Scientology Critical Information Directory

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Jeff Lee

Long time critic.

«And that is the sad punch line of Scientology: that Scientologists spend years, and often quite a great deal of money, to rid themselves of something which they never had until they joined Scientology.» — Jeff Lee.

Scientology: Lawyers, Spies and Lie Detectors: What kind of "church" needs to use such things?

I first learned about the "Church" of Scientology in 1995, when, in an effort to silence its critics, it committed a number of assaults against free speech. A lawyer working for Scientology attempted to delete a Usenet newsgroup where the secrets of Scientology were being discussed. Four critics of the "church" had their houses raided and their computers and other property confiscated for the crime of quoting Scientology texts on the Internet. Numerous other critics have been sued or threatened with lawsuits, some for posting a mere six lines of "secret" Scientology scriptures.

The more I learned about Scientology, the less I liked it. From my reading of Scientology's own publications, witnessing their actions both on and off the Internet, and from my own experiences with Scientology's lawyers and members of its Office of Special Affairs, it is my opinion that the Church of ScientoloThe gy is a dangerous cult which attracts adherents through fraudulent promises, abuses the court system as a bludgeon against its critics, and has committed numerous human rights violations against its own members.

In these Web pages, I hope to present the reasons for that opinion.

The Scientology Punchline: The Clear Cognition

But here is the important part: the reactive mind is a concept of Dianetics and Scientology. Preclears are told that they have a reactive mind, and taught how to begin getting rid of it. They only begin "mocking it up" after they learn of its purported existence, often spending thousands of dollars to get rid of a nonexistent thing which they had no reason to believe even existed until they encountered Dianetics and Scientology.

And that is the sad punchline of Scientology: that Scientologists spend years, and often quite a great deal of money, to rid themselves of something which they never had until they joined Scientology.

Introduction to Scientology Ethics: An analysis by Jeff Lee

After only four installments, someone forged a message so that it apparently originated from Keith, casting aspersions on his sexual habits (an action known in Scientology parlance as a dead agent attack). This forged message was posted from the Clearwater point of presence of the largest ISP in Florida. (Perhaps it is only a coincidence that the largest "advanced org" of the Church of Scientology, the Flag Service Org, is located in Clearwater.)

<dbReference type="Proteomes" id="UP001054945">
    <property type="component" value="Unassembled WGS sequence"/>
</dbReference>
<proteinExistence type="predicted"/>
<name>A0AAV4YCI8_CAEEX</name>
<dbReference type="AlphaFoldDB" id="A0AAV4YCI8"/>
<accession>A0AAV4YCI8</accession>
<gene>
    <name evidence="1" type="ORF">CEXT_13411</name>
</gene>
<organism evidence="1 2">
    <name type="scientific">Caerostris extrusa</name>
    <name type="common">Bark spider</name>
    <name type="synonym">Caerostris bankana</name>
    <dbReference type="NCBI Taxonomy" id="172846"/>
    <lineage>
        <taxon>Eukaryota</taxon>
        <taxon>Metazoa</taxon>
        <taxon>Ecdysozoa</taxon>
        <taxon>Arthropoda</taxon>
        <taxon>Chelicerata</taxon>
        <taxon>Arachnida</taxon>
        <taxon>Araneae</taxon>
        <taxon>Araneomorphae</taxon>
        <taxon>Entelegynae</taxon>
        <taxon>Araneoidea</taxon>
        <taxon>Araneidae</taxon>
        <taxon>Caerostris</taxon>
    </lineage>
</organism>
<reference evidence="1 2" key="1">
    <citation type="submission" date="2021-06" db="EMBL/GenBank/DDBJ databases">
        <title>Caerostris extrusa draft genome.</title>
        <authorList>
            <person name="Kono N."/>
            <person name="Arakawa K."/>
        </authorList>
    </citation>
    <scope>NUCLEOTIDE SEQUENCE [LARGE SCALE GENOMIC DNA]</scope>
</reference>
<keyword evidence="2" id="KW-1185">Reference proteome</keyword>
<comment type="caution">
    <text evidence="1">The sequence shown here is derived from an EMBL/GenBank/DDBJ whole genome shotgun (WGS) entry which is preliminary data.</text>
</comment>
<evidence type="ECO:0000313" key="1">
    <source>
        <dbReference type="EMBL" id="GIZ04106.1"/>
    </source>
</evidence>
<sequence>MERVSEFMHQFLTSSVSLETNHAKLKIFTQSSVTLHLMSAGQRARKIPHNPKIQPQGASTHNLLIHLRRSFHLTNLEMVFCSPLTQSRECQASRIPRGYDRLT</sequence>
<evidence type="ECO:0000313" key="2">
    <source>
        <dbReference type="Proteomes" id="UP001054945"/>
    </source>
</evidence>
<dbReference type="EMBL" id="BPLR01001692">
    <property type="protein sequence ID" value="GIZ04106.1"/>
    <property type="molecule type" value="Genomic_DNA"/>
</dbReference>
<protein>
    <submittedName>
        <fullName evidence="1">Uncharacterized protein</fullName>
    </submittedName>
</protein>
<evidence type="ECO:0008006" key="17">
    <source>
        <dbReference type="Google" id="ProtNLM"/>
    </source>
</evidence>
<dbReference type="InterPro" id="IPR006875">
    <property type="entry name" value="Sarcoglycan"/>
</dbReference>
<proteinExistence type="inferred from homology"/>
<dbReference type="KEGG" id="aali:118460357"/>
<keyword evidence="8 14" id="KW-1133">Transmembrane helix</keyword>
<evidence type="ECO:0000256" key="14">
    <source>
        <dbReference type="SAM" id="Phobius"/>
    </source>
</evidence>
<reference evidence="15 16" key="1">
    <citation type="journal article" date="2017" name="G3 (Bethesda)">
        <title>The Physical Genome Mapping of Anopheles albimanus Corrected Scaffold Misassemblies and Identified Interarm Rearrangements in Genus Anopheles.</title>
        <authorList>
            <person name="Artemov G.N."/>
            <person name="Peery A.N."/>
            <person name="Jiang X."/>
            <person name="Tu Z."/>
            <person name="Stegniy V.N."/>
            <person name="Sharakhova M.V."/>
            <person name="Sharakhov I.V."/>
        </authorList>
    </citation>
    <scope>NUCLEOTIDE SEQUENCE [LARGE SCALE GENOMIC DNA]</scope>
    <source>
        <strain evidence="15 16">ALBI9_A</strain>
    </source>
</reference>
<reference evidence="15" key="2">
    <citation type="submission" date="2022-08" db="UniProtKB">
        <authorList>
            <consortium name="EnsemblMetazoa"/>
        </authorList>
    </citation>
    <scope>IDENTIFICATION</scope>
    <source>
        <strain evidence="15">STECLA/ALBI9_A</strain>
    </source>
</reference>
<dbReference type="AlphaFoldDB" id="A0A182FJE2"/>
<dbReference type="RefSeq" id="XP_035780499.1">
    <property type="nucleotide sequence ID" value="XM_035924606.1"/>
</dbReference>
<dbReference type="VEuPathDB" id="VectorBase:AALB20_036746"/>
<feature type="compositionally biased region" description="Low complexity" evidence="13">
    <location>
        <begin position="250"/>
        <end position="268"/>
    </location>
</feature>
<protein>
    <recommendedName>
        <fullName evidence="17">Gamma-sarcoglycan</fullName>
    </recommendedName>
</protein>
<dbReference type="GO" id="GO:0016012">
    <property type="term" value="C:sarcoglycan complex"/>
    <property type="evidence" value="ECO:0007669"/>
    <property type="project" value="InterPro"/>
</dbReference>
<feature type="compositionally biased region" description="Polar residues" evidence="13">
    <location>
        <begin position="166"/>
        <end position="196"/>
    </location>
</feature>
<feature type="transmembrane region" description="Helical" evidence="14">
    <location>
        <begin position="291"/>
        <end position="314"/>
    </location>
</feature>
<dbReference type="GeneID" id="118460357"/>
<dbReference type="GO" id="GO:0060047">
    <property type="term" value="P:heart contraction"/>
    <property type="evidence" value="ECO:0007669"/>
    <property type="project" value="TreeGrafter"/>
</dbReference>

That was enough to convince me that what Keith was doing was a Good Thing; his actions had disturbed people so much that they were willing to undertake illegal activity in order to destroy his credibility.

A Brief History of Scientology in Clearwater

Compiled from records of the Clearwater Courthouse, files seized from Scientology by the FBI, and archives of the St. Petersburg Times, the Tampa Tribune and the now-defunct Clearwater Sun.

Documents seized from Scientology

In 1977, FBI agents raided Scientology properties (Fifield Manor and the Cedars Complex in Los Angeles, California) and seized a number of documents. Among these were several pertaining to the Scientology infiltration of Clearwater, Florida, currently the site of one of two Advanced Orgs in the United States (there are only six worldwide) and the planned site for the only location where Scientology's Super Power Processes will be delivered to members.

These Web pages contain transcriptions of some of those documents. Unfortunately, many of them are fragmentary, consisting of only one page of a multipage document. I have attempted to retain, as closely as possible, the formatting and typographical errors in the original documents. Handwritten additions to the originals are indicated by the use of italics.

The Scientology Net Censor

On March 13th, 1998, Scientology unveiled its plans to flood the World Wide Web (and, more importantly, the search engines which index the Web) with pro-Scientology pages. (A RealAudio recording of the announcement may be found here.)

Yet the "Scientology Web Kit" CD-ROM, which contains the programs to automate the creation of the nearly-identical Scientologists' homepages, contains another program, which users must agree to use. The wording in the contract seems fairly innocuous; users must:

(6) agree to use the specific Internet Filter Program that CSI has provided to you which allows you freedom to view other sites on Dianetics, Scientology or its principals without threat of accessing sites deemed to be using the Marks or Works in an unauthorized fashion or deemed to be improper or discreditable to the Scientology religion;

The filter, however, does more than it claims to. Certainly, it does filter out sites hosted by splinter groups which have broken off from the Church of Scientology and use Scientology materials "in an unauthorized fashion", such as freezone.org. It also blocks sites which are critical of Scientology, such as www.xenu.net. [...]

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